SMACC stands for Social Media and Critical Care. It is an annual conference hosted by a team of brilliant people found here. As put by members of their team, they share their talks freely after the conference "for the love."
It feels almost impossible to keep up with the many podcast posts that SMACC puts out. Even with listening to approximately two hours of podcasts every day on the commute to work, it feels like quite the task. However, SMACC can be inspiring. Although many of its talks have quality content that teaches important medical topics, some are truly meant to inspire us to lead and succeed. Take for example Cliff Reid's "How to be a Hero" or "Crack the Chest. Get Crucified" by the late, great John Hinds.
SMACC is all about catering to the delegates (the people who attend the conference). Delegates have a say in every aspect of the meeting, including the speakers chosen, program topics, theming and styling, social events, and the questions asked in sessions. In turn there have been improvements and innovations to the program such as increasing level of female faculty, providing on-site child care, and a #smaccByte competition. Additional benefits from the conference has been how to engage, inspire and make critical care education enjoyable such as keeping the talks short (15-20 minutes), choosing them carefully, handpick speakers who are known to educate and inspire, and discourage reliance on PowerPoint presentations.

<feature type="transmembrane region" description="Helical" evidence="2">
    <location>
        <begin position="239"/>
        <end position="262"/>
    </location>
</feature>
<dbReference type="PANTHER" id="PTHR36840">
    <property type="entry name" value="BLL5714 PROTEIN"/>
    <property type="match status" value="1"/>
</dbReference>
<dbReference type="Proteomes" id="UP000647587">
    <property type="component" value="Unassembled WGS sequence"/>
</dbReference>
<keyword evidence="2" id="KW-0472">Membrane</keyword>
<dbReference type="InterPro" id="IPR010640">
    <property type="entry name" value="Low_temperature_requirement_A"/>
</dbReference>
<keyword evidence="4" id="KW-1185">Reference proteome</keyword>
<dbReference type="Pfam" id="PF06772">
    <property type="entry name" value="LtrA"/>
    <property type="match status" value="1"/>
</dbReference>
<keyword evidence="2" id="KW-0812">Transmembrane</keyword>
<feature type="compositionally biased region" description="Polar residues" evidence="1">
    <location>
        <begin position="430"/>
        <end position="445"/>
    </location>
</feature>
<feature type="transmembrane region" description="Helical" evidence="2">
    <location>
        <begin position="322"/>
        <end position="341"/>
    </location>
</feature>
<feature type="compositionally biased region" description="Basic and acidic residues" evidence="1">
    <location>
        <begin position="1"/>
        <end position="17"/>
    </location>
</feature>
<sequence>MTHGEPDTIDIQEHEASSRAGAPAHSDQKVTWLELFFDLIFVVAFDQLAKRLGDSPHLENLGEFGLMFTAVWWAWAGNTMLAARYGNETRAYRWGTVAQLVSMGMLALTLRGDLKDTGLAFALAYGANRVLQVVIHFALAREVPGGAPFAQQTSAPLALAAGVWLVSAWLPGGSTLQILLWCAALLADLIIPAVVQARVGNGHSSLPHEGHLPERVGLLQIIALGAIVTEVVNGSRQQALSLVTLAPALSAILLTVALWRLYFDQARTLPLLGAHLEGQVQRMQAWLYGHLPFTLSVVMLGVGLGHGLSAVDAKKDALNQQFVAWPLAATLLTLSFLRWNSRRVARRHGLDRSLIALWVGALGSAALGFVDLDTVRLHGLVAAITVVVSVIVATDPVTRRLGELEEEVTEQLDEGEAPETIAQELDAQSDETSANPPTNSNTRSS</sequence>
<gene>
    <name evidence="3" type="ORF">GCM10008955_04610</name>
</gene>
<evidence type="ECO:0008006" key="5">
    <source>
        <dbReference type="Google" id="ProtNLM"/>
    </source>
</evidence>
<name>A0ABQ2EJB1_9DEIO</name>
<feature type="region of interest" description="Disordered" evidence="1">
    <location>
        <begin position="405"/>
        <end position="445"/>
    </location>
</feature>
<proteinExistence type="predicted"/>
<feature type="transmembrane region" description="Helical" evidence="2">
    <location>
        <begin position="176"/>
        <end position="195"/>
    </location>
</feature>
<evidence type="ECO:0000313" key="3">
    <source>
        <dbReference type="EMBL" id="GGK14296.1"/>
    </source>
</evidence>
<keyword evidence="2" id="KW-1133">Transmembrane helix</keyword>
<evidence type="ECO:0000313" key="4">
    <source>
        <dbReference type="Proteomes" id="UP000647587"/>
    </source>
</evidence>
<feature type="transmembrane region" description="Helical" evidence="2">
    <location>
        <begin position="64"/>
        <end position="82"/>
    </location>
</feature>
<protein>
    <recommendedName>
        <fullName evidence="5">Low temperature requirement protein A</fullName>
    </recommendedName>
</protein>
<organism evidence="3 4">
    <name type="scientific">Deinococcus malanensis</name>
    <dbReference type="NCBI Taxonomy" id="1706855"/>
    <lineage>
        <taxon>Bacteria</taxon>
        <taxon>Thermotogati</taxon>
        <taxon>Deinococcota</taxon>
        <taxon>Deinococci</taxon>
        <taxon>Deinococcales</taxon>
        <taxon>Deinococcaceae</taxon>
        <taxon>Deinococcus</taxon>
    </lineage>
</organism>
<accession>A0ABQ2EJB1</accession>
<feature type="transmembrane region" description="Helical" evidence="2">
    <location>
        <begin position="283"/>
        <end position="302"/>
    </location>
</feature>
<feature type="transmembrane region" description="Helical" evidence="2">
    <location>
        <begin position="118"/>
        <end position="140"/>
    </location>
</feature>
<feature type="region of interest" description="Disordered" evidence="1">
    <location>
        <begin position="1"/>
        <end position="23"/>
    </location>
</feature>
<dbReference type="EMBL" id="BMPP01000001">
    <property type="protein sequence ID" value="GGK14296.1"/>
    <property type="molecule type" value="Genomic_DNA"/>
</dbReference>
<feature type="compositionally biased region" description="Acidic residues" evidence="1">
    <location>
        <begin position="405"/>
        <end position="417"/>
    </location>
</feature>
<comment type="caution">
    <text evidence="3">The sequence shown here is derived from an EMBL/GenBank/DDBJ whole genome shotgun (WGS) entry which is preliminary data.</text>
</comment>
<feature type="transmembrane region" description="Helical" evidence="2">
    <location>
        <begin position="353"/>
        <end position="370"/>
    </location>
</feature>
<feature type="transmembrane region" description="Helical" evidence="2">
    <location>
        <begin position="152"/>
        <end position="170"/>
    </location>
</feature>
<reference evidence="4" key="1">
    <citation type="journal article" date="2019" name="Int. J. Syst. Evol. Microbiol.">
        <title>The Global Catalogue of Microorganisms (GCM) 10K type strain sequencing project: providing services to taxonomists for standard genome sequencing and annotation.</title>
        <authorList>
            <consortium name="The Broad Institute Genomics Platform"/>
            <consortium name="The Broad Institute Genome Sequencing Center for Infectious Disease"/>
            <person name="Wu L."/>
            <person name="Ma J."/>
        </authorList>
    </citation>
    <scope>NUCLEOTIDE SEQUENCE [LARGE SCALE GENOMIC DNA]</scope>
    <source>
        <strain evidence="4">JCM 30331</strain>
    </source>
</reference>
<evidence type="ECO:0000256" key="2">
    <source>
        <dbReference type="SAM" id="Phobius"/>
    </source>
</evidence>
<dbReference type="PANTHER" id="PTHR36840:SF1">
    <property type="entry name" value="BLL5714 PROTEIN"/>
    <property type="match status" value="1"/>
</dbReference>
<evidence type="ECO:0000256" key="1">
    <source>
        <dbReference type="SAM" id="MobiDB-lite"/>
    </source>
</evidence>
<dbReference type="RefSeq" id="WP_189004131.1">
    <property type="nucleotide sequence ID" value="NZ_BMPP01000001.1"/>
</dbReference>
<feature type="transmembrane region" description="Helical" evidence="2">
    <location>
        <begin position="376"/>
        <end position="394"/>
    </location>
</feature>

The next conference will be #dasSMACC held in Berlin, Germany in 2017. There will be some differences in this conference including only one track with speakers talking to the whole group versus break-out sessions like in the past. Tickets go by quick so if interested, go to their site and see when registration is available.
Remember that with SMACC this is often at the cutting edge of emergency medicine and critical care. It may be so advanced that the topics discussed may put you or the rest of your team a little on edge. One benefit though is that by listening to these, the overall clinical abilities can improve and the knowledge of medicine reaches a whole new level. It further allows for a discussion that can then occur based on the experts and research that is out there.
Do not fail patients by not giving them the best care possible. Let SMACC be one of those many opportunities to learn more about how to manage sick or complicated patients. After all, these lectures are free and readily available. SMACC is "doing it for the love" and as those who take care of patients we should be taking every chance we get on advancing ourselves.